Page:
Rupayan Sansthan

Special Grants

Grant Period: Over two years

Master Musicians of Rajasthan: a project on Manganiar Repertoire, is an initiative conceived jointly by the Rupayan Sansthan, Jodhpur, and the Archives and Research Centre for Ethnomusicology (ARCE), Gurgaon. The impulse for the project emerges out of concerns relating to the changed performance context for musical traditions in Western Rajasthan and its concomitant impact on the repertoire. The move from the original context, where musicians were tied to patron families and performed musical services for them, to the concert stage as the main venue for performance, has resulted in the shrinking of the repertoire. Since concert audiences are easy to please, musicians can restrict themselves to a small corpus of popular songs. The demand for their khas cheej, the repertoire by which they identify themselves, is dwindling.

The two organisations which have a history of working together, feel that it is imperative to focus attention on the shrinking Manganiar repertoire. The Manganiars are a well-known hereditary musician caste in western Rajasthan, and their music has travelled all over the world and has been the subject of much scholarly research. Yet there has been no attempt till date to map their repertoire. The primary objective of this project, therefore, is to document and transmit the repertoire and formalise a methodology which can be adapted to other musician communities in western Rajasthan. Rupayan Sansthan and ARCE will identify master musicians and elicit their repertoires through recording songs and conducting interviews focused on the meaning and melodic information of each song, the genre, wherever applicable, and the context of performance. The concept of genre is not fully understood with regard to Manganiar music, and documenting a large corpus of songs will provide a direction to any investigation of generic traits. Also, within the purview of the project are the Manganiar women musicians who occupy the public sphere.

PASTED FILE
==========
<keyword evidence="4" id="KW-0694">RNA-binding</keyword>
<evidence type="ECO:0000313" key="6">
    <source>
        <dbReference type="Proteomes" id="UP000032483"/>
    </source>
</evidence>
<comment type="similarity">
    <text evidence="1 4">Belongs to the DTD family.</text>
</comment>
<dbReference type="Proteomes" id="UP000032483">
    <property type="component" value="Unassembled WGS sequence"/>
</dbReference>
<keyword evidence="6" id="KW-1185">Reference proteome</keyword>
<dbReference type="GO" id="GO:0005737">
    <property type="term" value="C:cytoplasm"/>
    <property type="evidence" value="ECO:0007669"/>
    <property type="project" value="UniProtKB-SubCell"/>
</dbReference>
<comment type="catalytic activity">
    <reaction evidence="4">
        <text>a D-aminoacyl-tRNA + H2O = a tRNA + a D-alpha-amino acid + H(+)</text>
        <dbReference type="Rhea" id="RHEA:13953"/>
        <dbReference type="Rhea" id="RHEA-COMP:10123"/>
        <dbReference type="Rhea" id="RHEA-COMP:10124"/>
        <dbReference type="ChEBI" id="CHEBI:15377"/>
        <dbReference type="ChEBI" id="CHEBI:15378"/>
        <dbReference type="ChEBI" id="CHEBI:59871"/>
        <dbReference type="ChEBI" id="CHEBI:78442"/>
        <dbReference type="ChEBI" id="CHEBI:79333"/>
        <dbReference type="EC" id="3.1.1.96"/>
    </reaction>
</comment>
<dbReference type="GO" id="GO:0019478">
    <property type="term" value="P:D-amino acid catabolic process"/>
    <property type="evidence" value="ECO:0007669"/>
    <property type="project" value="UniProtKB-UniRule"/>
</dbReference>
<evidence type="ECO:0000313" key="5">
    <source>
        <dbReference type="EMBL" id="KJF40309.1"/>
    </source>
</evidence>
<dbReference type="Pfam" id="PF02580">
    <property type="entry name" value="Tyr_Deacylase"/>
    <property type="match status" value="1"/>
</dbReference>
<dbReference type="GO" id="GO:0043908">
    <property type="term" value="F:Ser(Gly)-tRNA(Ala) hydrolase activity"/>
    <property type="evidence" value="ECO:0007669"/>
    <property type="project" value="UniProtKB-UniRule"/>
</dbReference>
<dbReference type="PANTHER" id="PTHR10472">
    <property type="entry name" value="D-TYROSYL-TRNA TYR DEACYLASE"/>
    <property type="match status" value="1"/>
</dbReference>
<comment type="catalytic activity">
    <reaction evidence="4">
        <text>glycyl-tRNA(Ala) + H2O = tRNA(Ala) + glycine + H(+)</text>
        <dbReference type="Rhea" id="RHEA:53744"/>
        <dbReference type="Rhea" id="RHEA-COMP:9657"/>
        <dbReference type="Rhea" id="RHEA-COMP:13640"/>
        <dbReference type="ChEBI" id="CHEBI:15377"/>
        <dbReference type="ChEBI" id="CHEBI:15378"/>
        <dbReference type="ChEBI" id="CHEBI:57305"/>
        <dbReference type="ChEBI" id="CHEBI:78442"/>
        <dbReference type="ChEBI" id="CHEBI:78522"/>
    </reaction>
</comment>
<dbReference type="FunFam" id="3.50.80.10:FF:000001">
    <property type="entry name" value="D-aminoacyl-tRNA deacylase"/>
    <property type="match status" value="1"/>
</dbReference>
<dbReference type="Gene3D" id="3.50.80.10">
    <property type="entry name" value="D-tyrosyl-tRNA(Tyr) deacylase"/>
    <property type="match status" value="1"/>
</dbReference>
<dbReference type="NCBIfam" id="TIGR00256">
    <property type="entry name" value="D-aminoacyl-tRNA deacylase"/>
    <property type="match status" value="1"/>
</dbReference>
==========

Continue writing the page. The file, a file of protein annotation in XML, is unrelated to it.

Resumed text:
The recording, documentation and analysis of the music of the Manganiars will be followed by a second phase dedicated to feeding the collated repertoire back to the community. This will be made possible in two ways––by providing easy access to the recordings and by organising training camps to transmit the repertoire to younger musicians and the children of musician families. The two organisations are confident that the documentation will be used by the musicians, who have frequently consulted existing recordings at both centres. The new recordings will be housed at Rupayan Sansthan and ARCE, and copies on audio cassettes and CDs will be provided to interested musicians for a minimal fee. In the second year of the project, the focus will shift to the two training camps. Rupayan Sansthan has successfully organised many training camps for children, which have significantly contributed in improving musical skills among the younger generation of musicians. Listening to archival material has also been an integral part of the camps. To effect a seamless transition from documentation and recording to training, the recorded musicians will be invited to take on the role of mentors and trainers. Though the immediate outcome of the project will be an archive of the Manganiar music tradition, the use of the documentation and recording in the training of a younger generation of musicians is expected to resuscitate the repertoire over the long term.